What are examples of three Kenning's, and three Caesura's in the poem "The Wife's Lament".
A "kenning" is a kind of compound word with poetical meanings that was often used in Old English. Kennings are often referred to as "compound metaphors," as they have larger figurative meanings. Examples in "The Wife's Lament" include "earth-hall," which refers to a burial mound. The wife is commanded to live in a kind of underground hovel. Another kenning is "breast-cares," which refers to things that worry one's heart. A final kenning is "mind-sorrow," or something that causes the mind distress—in other words, a worry.
A caesura is a break in a line of poetry. Examples in this poem include "My lord ordered me to take this grove for a home—I have very few dear to me." The caesura occurs after the word "home" and functions as a break, perhaps because the narrator of the poem is too distraught to continue with her thought. Other examples are "Therefore my mind so miserable—then I met a well-suited man for myself" and "Ancient is the earth-hall: I am entirely longing—" The caesuras function as breaks when the narrator interrupts her train of thought, possibly out of distress.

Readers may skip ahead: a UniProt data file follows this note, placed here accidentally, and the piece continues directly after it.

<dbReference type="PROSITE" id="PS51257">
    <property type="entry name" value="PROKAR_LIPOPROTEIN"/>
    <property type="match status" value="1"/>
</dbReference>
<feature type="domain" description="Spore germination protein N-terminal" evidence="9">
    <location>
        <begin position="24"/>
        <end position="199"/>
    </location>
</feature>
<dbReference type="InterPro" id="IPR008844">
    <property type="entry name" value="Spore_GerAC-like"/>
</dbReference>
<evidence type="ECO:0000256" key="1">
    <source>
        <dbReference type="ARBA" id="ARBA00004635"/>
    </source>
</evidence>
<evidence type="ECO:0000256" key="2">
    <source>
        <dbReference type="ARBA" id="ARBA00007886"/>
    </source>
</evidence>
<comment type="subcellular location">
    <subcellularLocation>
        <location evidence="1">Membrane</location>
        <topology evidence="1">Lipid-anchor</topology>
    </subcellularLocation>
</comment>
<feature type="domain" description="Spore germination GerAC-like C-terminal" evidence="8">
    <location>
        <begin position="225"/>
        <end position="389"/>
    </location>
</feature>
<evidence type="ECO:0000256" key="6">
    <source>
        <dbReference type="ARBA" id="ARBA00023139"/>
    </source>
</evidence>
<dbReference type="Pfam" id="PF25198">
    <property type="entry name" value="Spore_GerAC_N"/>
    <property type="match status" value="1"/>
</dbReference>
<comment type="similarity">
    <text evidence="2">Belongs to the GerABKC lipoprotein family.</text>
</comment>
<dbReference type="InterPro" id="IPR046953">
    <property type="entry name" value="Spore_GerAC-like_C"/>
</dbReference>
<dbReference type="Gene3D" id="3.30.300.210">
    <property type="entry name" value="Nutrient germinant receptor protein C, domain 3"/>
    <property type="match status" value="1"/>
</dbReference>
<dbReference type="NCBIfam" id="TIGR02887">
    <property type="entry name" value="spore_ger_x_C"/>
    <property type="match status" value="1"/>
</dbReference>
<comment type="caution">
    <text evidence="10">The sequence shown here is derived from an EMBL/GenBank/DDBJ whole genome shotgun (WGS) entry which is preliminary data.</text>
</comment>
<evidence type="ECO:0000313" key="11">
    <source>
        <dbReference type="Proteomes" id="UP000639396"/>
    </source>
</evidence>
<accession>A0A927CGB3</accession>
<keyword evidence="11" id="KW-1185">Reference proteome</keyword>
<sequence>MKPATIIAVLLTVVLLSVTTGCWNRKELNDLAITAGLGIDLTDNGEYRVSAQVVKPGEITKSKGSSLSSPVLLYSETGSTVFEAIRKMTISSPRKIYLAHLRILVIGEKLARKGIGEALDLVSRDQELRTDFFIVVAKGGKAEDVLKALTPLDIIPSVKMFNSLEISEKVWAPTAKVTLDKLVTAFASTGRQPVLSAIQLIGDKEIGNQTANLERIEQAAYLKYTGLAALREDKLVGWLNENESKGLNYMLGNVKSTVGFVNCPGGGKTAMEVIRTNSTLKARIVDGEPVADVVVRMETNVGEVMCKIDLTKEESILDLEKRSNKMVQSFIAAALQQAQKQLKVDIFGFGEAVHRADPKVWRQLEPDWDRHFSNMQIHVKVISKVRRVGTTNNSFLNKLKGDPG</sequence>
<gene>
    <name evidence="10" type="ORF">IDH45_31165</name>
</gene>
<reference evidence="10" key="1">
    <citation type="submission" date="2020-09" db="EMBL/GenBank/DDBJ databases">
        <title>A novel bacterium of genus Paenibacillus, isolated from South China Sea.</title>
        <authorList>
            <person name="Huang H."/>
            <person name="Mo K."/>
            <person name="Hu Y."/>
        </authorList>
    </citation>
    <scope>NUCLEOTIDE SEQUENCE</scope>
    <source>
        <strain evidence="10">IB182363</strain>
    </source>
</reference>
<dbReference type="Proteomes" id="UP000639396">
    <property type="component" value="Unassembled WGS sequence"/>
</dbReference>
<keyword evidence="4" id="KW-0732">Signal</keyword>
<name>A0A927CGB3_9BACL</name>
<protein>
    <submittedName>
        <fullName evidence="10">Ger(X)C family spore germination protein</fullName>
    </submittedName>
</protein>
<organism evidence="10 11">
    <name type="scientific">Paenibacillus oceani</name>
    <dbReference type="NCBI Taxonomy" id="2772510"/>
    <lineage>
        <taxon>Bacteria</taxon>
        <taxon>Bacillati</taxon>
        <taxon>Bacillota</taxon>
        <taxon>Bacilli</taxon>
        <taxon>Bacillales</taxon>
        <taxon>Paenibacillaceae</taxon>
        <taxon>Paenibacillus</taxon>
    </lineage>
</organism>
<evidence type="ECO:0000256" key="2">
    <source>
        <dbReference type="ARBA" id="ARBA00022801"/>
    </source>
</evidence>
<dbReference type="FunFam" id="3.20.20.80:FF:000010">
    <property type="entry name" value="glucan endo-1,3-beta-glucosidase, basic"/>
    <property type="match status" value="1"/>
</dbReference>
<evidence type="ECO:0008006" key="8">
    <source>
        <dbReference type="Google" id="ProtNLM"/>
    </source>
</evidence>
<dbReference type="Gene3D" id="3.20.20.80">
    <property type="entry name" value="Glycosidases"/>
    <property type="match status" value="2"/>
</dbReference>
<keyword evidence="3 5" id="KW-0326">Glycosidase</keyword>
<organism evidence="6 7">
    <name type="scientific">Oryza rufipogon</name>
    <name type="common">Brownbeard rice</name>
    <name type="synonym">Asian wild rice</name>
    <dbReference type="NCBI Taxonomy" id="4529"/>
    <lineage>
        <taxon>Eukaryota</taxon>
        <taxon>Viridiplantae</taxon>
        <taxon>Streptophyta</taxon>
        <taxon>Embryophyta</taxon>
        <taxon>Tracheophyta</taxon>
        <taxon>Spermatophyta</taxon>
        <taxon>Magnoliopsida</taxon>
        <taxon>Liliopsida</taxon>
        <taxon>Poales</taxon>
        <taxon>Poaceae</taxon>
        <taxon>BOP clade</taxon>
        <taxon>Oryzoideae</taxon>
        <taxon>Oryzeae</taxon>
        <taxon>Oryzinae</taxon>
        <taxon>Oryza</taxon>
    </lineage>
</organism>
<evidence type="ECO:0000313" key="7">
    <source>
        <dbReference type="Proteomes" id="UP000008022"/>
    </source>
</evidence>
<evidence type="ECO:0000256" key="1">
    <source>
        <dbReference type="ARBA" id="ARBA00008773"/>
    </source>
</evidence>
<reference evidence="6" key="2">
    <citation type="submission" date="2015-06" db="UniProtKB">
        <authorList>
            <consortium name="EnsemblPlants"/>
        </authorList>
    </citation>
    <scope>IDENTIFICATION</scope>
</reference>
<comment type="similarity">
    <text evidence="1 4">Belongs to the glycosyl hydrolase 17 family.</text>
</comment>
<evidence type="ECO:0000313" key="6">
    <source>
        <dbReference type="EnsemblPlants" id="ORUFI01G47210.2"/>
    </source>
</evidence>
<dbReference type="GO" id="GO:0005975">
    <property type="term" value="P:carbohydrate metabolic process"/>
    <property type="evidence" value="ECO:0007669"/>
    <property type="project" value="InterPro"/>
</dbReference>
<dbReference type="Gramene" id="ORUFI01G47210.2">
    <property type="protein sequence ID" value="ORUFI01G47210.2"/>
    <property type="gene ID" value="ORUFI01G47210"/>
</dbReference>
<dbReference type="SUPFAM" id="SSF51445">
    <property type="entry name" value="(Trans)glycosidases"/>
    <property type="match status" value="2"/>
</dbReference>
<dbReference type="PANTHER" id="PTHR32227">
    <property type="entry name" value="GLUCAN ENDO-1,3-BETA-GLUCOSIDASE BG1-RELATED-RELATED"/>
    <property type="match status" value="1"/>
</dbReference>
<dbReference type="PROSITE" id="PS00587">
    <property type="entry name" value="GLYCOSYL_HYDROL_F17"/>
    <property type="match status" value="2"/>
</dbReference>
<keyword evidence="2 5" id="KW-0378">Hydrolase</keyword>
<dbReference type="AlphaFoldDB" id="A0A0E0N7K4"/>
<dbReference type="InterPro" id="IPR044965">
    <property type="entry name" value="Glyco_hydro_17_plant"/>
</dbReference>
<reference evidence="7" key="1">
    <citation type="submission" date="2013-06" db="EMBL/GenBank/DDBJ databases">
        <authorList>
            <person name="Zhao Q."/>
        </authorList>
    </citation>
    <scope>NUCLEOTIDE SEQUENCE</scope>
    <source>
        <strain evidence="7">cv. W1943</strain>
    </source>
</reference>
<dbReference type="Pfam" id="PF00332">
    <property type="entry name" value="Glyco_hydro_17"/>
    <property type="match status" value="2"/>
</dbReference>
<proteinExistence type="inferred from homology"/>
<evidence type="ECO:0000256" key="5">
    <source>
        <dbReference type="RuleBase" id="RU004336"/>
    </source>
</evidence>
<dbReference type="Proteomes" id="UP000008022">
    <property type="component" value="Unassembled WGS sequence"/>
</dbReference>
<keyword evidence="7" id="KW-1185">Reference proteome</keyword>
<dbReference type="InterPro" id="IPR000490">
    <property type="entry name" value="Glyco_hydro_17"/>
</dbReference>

Kenning are condensed metaphors used to describe objects. If one word in the kenning is also the name of the object, this is known as a half-kenning.
Examples from this poem are: earth-hall (for her dwellings, a cave), heart-thoughts (for feelings), wave-tumult (for the sea)
Caesurae are pauses in the middle of the verse of an Anglo-Saxon poem and are usually marked with a comma or other punctuation in the middle of the line.
Examples from this poem are: line 2 "my own wayfaring. I a woman tell"; line 7 "over the wave-tumult. I grieved each dawn"; line 17 "or faithful friends. For this my heart grieves:"